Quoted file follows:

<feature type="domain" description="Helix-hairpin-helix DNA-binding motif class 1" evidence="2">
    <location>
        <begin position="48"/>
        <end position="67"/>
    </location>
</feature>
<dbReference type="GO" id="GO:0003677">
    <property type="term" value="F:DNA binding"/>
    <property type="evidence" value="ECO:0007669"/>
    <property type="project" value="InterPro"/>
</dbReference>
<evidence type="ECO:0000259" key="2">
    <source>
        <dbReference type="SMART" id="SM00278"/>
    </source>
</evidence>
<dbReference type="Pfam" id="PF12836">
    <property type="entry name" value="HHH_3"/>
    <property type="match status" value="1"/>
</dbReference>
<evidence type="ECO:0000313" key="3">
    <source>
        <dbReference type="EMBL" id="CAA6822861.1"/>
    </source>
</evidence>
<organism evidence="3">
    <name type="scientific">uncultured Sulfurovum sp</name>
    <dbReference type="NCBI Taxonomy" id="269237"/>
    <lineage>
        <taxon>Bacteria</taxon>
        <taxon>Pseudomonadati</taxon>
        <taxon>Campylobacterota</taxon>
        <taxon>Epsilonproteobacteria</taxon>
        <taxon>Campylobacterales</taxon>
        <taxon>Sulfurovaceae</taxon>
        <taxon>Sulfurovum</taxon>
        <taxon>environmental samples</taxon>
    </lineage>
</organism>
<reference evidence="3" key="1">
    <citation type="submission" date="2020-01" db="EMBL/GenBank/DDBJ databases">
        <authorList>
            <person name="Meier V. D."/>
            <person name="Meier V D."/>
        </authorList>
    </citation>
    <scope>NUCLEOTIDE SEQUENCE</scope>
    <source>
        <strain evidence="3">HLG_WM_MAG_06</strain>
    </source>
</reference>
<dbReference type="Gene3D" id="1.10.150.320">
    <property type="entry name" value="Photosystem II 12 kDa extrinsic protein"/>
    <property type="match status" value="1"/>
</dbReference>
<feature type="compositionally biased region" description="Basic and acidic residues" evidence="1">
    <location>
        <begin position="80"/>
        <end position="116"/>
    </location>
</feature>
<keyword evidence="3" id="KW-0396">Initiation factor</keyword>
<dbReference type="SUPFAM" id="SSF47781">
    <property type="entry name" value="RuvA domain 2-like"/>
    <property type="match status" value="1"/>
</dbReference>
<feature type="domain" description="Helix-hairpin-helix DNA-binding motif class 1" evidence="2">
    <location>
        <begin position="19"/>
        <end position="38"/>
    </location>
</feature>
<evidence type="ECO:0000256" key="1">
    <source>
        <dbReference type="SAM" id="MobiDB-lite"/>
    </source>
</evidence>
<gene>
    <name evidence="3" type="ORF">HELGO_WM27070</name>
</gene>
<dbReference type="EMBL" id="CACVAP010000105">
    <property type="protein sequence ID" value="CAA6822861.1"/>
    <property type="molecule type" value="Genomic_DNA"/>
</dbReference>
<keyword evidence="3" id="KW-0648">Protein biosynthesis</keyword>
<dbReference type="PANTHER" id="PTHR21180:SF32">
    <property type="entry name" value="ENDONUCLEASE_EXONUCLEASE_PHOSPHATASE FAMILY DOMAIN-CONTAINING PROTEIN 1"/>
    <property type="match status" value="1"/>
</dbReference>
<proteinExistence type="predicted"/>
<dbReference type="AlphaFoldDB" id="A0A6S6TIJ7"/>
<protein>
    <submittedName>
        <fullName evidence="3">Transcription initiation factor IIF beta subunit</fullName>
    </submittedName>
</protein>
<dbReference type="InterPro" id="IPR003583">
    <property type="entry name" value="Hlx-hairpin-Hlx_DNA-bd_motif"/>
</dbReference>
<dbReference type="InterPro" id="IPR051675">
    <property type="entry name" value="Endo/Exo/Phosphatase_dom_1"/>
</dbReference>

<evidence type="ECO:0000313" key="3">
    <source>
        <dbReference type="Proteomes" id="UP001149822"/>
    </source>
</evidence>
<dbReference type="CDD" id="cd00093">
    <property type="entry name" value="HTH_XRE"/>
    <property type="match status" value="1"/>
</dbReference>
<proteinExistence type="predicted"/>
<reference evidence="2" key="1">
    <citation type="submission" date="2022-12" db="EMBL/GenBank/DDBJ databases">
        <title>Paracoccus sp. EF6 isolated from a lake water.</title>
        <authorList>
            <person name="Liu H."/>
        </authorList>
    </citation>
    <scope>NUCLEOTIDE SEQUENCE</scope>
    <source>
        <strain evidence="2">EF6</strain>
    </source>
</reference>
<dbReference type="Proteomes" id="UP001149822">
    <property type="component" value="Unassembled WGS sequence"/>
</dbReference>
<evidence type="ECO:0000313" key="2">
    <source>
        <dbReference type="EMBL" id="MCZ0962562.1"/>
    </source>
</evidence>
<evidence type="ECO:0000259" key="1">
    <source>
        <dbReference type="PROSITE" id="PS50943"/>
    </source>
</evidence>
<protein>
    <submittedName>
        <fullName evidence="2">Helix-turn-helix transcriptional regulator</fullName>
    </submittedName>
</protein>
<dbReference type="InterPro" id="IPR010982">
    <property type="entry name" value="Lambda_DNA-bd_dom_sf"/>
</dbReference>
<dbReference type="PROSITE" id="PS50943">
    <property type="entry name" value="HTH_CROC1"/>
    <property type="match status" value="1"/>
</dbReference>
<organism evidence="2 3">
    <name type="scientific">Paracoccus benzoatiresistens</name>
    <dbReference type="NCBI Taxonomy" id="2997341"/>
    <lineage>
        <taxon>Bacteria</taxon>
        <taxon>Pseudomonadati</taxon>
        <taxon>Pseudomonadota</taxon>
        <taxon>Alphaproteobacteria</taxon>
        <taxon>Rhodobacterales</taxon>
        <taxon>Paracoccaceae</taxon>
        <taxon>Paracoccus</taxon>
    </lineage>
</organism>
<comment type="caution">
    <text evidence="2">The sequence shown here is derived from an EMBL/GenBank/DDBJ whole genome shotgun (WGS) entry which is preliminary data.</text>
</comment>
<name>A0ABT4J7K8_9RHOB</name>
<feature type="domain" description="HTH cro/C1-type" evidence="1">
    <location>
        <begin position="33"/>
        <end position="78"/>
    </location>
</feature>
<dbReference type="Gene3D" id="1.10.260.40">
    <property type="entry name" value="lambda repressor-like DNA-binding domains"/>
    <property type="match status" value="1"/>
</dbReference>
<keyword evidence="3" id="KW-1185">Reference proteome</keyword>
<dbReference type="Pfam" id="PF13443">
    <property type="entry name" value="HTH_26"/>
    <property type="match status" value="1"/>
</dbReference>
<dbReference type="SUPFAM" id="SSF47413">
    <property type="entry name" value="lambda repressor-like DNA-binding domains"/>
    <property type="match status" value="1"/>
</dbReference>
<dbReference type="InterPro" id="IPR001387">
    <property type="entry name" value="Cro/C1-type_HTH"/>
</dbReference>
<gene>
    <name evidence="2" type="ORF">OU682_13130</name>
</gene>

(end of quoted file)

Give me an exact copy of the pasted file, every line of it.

<feature type="domain" description="Helix-hairpin-helix DNA-binding motif class 1" evidence="2">
    <location>
        <begin position="48"/>
        <end position="67"/>
    </location>
</feature>
<dbReference type="GO" id="GO:0003677">
    <property type="term" value="F:DNA binding"/>
    <property type="evidence" value="ECO:0007669"/>
    <property type="project" value="InterPro"/>
</dbReference>
<evidence type="ECO:0000259" key="2">
    <source>
        <dbReference type="SMART" id="SM00278"/>
    </source>
</evidence>
<dbReference type="Pfam" id="PF12836">
    <property type="entry name" value="HHH_3"/>
    <property type="match status" value="1"/>
</dbReference>
<evidence type="ECO:0000313" key="3">
    <source>
        <dbReference type="EMBL" id="CAA6822861.1"/>
    </source>
</evidence>
<organism evidence="3">
    <name type="scientific">uncultured Sulfurovum sp</name>
    <dbReference type="NCBI Taxonomy" id="269237"/>
    <lineage>
        <taxon>Bacteria</taxon>
        <taxon>Pseudomonadati</taxon>
        <taxon>Campylobacterota</taxon>
        <taxon>Epsilonproteobacteria</taxon>
        <taxon>Campylobacterales</taxon>
        <taxon>Sulfurovaceae</taxon>
        <taxon>Sulfurovum</taxon>
        <taxon>environmental samples</taxon>
    </lineage>
</organism>
<reference evidence="3" key="1">
    <citation type="submission" date="2020-01" db="EMBL/GenBank/DDBJ databases">
        <authorList>
            <person name="Meier V. D."/>
            <person name="Meier V D."/>
        </authorList>
    </citation>
    <scope>NUCLEOTIDE SEQUENCE</scope>
    <source>
        <strain evidence="3">HLG_WM_MAG_06</strain>
    </source>
</reference>
<dbReference type="Gene3D" id="1.10.150.320">
    <property type="entry name" value="Photosystem II 12 kDa extrinsic protein"/>
    <property type="match status" value="1"/>
</dbReference>
<feature type="compositionally biased region" description="Basic and acidic residues" evidence="1">
    <location>
        <begin position="80"/>
        <end position="116"/>
    </location>
</feature>
<keyword evidence="3" id="KW-0396">Initiation factor</keyword>
<dbReference type="SUPFAM" id="SSF47781">
    <property type="entry name" value="RuvA domain 2-like"/>
    <property type="match status" value="1"/>
</dbReference>
<feature type="domain" description="Helix-hairpin-helix DNA-binding motif class 1" evidence="2">
    <location>
        <begin position="19"/>
        <end position="38"/>
    </location>
</feature>
<evidence type="ECO:0000256" key="1">
    <source>
        <dbReference type="SAM" id="MobiDB-lite"/>
    </source>
</evidence>
<gene>
    <name evidence="3" type="ORF">HELGO_WM27070</name>
</gene>
<dbReference type="EMBL" id="CACVAP010000105">
    <property type="protein sequence ID" value="CAA6822861.1"/>
    <property type="molecule type" value="Genomic_DNA"/>
</dbReference>
<keyword evidence="3" id="KW-0648">Protein biosynthesis</keyword>
<dbReference type="PANTHER" id="PTHR21180:SF32">
    <property type="entry name" value="ENDONUCLEASE_EXONUCLEASE_PHOSPHATASE FAMILY DOMAIN-CONTAINING PROTEIN 1"/>
    <property type="match status" value="1"/>
</dbReference>
<proteinExistence type="predicted"/>
<dbReference type="AlphaFoldDB" id="A0A6S6TIJ7"/>
<protein>
    <submittedName>
        <fullName evidence="3">Transcription initiation factor IIF beta subunit</fullName>
    </submittedName>
</protein>
<dbReference type="InterPro" id="IPR003583">
    <property type="entry name" value="Hlx-hairpin-Hlx_DNA-bd_motif"/>
</dbReference>
<dbReference type="InterPro" id="IPR051675">
    <property type="entry name" value="Endo/Exo/Phosphatase_dom_1"/>
</dbReference>

<evidence type="ECO:0000313" key="3">
    <source>
        <dbReference type="Proteomes" id="UP001149822"/>
    </source>
</evidence>
<dbReference type="CDD" id="cd00093">
    <property type="entry name" value="HTH_XRE"/>
    <property type="match status" value="1"/>
</dbReference>
<proteinExistence type="predicted"/>
<reference evidence="2" key="1">
    <citation type="submission" date="2022-12" db="EMBL/GenBank/DDBJ databases">
        <title>Paracoccus sp. EF6 isolated from a lake water.</title>
        <authorList>
            <person name="Liu H."/>
        </authorList>
    </citation>
    <scope>NUCLEOTIDE SEQUENCE</scope>
    <source>
        <strain evidence="2">EF6</strain>
    </source>
</reference>
<dbReference type="Proteomes" id="UP001149822">
    <property type="component" value="Unassembled WGS sequence"/>
</dbReference>
<evidence type="ECO:0000313" key="2">
    <source>
        <dbReference type="EMBL" id="MCZ0962562.1"/>
    </source>
</evidence>
<evidence type="ECO:0000259" key="1">
    <source>
        <dbReference type="PROSITE" id="PS50943"/>
    </source>
</evidence>
<protein>
    <submittedName>
        <fullName evidence="2">Helix-turn-helix transcriptional regulator</fullName>
    </submittedName>
</protein>
<dbReference type="InterPro" id="IPR010982">
    <property type="entry name" value="Lambda_DNA-bd_dom_sf"/>
</dbReference>
<dbReference type="PROSITE" id="PS50943">
    <property type="entry name" value="HTH_CROC1"/>
    <property type="match status" value="1"/>
</dbReference>
<organism evidence="2 3">
    <name type="scientific">Paracoccus benzoatiresistens</name>
    <dbReference type="NCBI Taxonomy" id="2997341"/>
    <lineage>
        <taxon>Bacteria</taxon>
        <taxon>Pseudomonadati</taxon>
        <taxon>Pseudomonadota</taxon>
        <taxon>Alphaproteobacteria</taxon>
        <taxon>Rhodobacterales</taxon>
        <taxon>Paracoccaceae</taxon>
        <taxon>Paracoccus</taxon>
    </lineage>
</organism>
<comment type="caution">
    <text evidence="2">The sequence shown here is derived from an EMBL/GenBank/DDBJ whole genome shotgun (WGS) entry which is preliminary data.</text>
</comment>
<name>A0ABT4J7K8_9RHOB</name>
<feature type="domain" description="HTH cro/C1-type" evidence="1">
    <location>
        <begin position="33"/>
        <end position="78"/>
    </location>
</feature>
<dbReference type="Gene3D" id="1.10.260.40">
    <property type="entry name" value="lambda repressor-like DNA-binding domains"/>
    <property type="match status" value="1"/>
</dbReference>
<keyword evidence="3" id="KW-1185">Reference proteome</keyword>
<dbReference type="Pfam" id="PF13443">
    <property type="entry name" value="HTH_26"/>
    <property type="match status" value="1"/>
</dbReference>
<dbReference type="SUPFAM" id="SSF47413">
    <property type="entry name" value="lambda repressor-like DNA-binding domains"/>
    <property type="match status" value="1"/>
</dbReference>
<dbReference type="InterPro" id="IPR001387">
    <property type="entry name" value="Cro/C1-type_HTH"/>
</dbReference>
<gene>
    <name evidence="2" type="ORF">OU682_13130</name>
</gene>